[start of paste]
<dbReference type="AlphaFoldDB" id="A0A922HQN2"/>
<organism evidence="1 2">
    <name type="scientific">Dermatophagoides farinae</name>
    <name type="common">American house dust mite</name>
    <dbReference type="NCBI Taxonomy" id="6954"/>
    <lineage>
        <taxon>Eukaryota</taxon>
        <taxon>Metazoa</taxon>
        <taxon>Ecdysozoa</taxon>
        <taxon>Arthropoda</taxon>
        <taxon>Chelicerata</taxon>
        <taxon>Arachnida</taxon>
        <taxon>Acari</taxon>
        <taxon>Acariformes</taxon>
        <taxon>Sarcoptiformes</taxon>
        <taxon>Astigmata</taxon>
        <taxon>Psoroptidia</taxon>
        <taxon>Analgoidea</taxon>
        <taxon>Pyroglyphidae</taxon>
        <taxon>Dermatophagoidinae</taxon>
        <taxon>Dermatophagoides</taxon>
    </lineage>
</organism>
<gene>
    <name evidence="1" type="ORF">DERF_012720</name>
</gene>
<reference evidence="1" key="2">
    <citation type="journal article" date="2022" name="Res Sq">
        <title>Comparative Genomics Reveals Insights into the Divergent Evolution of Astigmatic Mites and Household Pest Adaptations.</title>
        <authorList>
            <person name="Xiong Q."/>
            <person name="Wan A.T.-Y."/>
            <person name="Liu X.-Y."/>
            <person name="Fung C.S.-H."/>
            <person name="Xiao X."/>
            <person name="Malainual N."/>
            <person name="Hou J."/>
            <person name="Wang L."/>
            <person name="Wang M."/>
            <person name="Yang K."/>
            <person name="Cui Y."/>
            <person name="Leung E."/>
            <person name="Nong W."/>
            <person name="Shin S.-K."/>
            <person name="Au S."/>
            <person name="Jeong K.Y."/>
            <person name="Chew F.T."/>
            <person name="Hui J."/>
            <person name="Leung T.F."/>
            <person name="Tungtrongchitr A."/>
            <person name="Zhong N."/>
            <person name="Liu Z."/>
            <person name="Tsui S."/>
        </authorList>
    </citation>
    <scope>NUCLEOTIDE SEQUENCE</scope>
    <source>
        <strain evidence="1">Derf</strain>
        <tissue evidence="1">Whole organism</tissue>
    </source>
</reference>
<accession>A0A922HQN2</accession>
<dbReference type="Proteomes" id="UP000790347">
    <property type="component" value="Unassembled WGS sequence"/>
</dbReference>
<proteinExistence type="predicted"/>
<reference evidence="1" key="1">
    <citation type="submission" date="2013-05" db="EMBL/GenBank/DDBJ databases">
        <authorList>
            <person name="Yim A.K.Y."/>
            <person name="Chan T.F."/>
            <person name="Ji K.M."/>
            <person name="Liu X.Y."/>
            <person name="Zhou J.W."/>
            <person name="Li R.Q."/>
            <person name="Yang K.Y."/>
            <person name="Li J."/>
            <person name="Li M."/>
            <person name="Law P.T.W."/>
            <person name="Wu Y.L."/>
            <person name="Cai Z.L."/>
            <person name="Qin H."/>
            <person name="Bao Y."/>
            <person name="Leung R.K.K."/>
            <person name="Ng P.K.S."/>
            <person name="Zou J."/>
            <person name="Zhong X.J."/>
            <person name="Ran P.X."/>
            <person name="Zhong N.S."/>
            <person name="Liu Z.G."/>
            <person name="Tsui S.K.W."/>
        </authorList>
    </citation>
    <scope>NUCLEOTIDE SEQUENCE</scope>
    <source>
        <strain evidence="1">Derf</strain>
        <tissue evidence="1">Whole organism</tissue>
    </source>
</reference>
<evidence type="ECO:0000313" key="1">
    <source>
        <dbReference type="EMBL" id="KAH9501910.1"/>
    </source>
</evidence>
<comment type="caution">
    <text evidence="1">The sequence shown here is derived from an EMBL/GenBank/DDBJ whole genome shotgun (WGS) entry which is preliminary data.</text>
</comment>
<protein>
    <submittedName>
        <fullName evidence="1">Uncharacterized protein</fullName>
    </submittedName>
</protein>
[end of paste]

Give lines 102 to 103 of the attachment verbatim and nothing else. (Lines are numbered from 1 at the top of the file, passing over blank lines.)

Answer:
        <dbReference type="EMBL" id="KAH9501910.1"/>
    </source>